Reading the Rails

September 6th, 2009 by

A couple days ago, The New York Times published an article about what people read on the subway. One of their reporters rode around on different train lines and asked random people about their choice in books — including one group of kids! Here’s the scoop:

Photo by Ruth Fremson/The New York Times

Photo by Ruth Fremson/The New York Times

The reporter was waiting for the 2 train at the Times Square stop, and she found herself surrounded by day-campers (ages 5-8) from Tremont United Methodist Church in the Bronx. They were on their way home from a full day of activities, and dead tired, so of course they were all plotting ways to score seats when the subway arrived.

So far, you may be asking yourself, “What’s the big deal?” After a long day, any of us would be tempted to shove aside pregnant women and elderly folks on the way to claim a seat! (Wait, did I just say that out loud? Ha ha, just kidding. I would never do that… again.) But here’s the unusual part of the story — the rule at Tremont Church is that if campers get a seat on the subway, they must read a book.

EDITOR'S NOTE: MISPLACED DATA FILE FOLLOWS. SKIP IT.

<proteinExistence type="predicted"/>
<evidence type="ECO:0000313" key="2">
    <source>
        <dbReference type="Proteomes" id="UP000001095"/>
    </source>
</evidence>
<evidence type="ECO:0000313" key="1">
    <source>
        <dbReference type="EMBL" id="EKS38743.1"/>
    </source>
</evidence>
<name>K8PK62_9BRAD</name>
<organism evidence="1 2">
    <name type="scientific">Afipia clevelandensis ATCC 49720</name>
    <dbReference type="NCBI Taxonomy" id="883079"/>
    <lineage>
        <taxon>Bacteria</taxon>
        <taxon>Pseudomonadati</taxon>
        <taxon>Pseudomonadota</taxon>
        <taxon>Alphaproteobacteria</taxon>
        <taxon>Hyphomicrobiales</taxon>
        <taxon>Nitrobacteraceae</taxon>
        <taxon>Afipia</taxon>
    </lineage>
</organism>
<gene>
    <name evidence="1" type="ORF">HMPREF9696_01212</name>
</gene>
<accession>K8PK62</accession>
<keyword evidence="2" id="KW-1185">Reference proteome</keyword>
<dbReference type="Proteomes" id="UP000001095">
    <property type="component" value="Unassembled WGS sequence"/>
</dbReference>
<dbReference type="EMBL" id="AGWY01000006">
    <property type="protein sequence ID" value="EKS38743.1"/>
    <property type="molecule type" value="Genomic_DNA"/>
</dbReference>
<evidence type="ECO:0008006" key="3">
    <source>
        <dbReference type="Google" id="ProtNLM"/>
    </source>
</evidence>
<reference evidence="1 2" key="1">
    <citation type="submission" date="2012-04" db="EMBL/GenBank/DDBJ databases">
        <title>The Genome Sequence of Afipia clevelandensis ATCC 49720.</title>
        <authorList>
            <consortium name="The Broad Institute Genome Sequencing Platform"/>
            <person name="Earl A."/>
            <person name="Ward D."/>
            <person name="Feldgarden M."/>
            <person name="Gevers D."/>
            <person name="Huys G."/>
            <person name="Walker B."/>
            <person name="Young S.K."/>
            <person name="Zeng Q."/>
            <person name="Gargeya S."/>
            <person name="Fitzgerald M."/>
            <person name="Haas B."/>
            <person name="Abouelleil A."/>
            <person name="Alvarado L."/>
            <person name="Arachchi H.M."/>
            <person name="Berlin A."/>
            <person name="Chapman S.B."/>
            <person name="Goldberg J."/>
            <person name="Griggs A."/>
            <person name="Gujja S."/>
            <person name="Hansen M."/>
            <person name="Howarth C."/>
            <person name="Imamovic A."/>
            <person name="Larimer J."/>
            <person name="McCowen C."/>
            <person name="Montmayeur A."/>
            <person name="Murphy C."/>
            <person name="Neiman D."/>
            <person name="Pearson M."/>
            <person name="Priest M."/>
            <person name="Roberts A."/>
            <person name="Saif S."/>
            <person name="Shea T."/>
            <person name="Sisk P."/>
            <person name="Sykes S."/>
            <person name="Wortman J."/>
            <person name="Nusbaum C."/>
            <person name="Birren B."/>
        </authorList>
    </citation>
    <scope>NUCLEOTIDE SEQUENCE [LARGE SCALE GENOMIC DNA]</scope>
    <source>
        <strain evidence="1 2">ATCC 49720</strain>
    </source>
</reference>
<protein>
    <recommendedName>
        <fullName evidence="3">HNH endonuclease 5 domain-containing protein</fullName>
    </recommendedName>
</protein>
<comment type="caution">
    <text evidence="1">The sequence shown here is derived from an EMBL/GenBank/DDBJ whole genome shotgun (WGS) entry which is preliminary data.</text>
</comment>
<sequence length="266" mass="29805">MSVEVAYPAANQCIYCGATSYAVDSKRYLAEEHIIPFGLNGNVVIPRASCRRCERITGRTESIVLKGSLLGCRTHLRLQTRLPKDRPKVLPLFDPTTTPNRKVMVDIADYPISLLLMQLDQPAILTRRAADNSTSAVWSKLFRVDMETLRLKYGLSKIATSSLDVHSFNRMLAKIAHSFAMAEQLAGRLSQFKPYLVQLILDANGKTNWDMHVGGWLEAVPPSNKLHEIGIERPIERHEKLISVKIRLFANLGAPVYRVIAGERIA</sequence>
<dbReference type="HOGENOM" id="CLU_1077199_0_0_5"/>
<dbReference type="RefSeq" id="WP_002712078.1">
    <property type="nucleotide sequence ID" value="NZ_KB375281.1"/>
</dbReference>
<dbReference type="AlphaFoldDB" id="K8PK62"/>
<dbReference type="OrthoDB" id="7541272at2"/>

Now, I obviously love to read, but I normally don’t enjoy being forced to do it. Except the thing is, a long subway ride really is the perfect time to lose yourself in a good book. You can get absorbed in the story and forget that you’re surrounded by noisy, smelly strangers who trample on your toes and stand with their armpits in your face. (Gotta love New York!) And I guess the Tremont campers agree, because the New York Times writer reported that even the kids without seats choose to read!

Here are some of the books that made appearances during their ride:


So, what about you? What book would YOU choose to transport yourself from the subway to another world?

For my part, I recently almost missed my stop while reading Patrick Carman’s Atherton series and definitely did miss my stop while reading The Agony of Alice by Phyllis Reynolds Naylor. And I once accidentally went not just one but two stops past my own while reading Monster by Walter Dean Myers. Gee, I guess I’m an easy target for pick-pockets! I really hope none of them are reading this…

 — Karen

PS – If you want to read the full article in The New York Times, you can find it here. But, no offense to The Times, I’d suggest reading a kids’ book instead. That’s what I’m gonna do!

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